Forest road deactivation places a road in a stable state to prevent erosion and contain sediment, thus protecting adjacent resources such as aquatic habitats and water quality. Deactivation for water management is critical for maintaining surface drainage patterns so they are consistent with natural drainage patterns. A forest road may need to be temporarily deactivated before a period of inactivity, or permanently deactivated when work in the area is finished so that adjacent resources are indefinitely protected.
A deactivation plan is key to any road deactivation and will guide the expected outcomes. Deactivation success is linked to the planning, communication, understanding, and execution of the plan. Several techniques can be prescribed in a deactivation plan – some of the more common ones include the construction of cross-ditches, waterbars, and dirt berms/barricades for controlling vehicle access.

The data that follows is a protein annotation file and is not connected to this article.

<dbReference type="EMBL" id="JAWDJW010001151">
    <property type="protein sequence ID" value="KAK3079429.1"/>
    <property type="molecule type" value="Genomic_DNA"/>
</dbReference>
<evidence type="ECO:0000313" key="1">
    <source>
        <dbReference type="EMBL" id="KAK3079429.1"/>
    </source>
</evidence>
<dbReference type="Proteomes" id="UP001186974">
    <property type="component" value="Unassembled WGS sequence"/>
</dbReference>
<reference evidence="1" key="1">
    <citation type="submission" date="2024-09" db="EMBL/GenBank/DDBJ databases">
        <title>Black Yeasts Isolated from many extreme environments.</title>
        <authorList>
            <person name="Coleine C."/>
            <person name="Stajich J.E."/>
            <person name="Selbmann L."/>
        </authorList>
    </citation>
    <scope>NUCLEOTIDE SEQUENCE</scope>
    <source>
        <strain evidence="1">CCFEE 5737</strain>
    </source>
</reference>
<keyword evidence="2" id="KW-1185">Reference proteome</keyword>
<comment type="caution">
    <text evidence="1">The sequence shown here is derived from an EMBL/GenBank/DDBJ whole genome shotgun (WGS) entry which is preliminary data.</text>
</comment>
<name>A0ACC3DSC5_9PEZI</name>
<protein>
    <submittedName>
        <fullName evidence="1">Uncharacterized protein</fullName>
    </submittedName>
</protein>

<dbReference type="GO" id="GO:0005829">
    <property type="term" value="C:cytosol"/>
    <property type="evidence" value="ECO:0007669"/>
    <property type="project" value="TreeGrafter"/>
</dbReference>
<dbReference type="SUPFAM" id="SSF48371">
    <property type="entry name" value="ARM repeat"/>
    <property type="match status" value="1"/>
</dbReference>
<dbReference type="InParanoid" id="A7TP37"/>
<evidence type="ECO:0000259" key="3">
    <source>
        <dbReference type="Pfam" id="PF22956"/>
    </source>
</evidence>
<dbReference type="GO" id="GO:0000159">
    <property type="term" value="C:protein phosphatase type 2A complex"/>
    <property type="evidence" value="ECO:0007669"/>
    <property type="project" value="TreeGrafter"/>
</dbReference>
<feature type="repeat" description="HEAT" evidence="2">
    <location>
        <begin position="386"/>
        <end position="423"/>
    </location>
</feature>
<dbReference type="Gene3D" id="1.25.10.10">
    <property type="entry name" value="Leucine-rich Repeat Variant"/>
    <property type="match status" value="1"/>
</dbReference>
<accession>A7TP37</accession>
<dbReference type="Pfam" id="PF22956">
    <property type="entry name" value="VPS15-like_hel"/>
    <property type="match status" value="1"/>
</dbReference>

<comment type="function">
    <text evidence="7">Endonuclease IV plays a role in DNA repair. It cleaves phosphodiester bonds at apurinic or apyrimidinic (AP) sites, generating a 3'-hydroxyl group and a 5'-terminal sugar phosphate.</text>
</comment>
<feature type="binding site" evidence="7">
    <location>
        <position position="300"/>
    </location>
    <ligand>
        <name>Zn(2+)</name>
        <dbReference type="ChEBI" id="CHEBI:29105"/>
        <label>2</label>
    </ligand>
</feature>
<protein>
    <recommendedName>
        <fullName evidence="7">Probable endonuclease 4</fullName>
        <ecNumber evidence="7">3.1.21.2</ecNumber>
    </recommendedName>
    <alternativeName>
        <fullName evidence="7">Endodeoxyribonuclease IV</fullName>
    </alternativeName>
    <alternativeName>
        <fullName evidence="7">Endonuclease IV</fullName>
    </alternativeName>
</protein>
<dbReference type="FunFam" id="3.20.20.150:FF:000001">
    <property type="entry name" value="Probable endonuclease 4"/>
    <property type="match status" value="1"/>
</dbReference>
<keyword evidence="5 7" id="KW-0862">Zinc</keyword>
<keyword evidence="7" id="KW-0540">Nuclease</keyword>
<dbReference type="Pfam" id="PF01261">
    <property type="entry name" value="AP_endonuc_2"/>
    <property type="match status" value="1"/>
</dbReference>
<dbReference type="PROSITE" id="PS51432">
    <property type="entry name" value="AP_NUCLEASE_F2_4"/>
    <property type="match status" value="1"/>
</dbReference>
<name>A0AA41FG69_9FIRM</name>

FPInnovations, in cooperation with BC Timber Sales and the BC Ministry of Forests, Lands, Natural Resource Operations and Rural Development, has produced a new guide that provides equipment operators with guidance for the construction of commonly prescribed road deactivation structures. The guide includes detailed drawings and explanations, and when printed, can be folded as a pamphlet for easy reference on site. To download a free copy of Forest Road Deactivation: Removing Culverts and Installing Cross-Ditches and Waterbars, click here.
FPInnovations has also produced a series of similar guides on the key considerations for the successful implementation of a streambed simulation culvert, including planning and design, culvert installation, streambed material/construction, and monitoring and maintaining a fish-friendly culvert crossing. Find these and many more resources in the online Research Library.
For more information on forest road deactivation or streambed simulation, contact Clayton Gillies.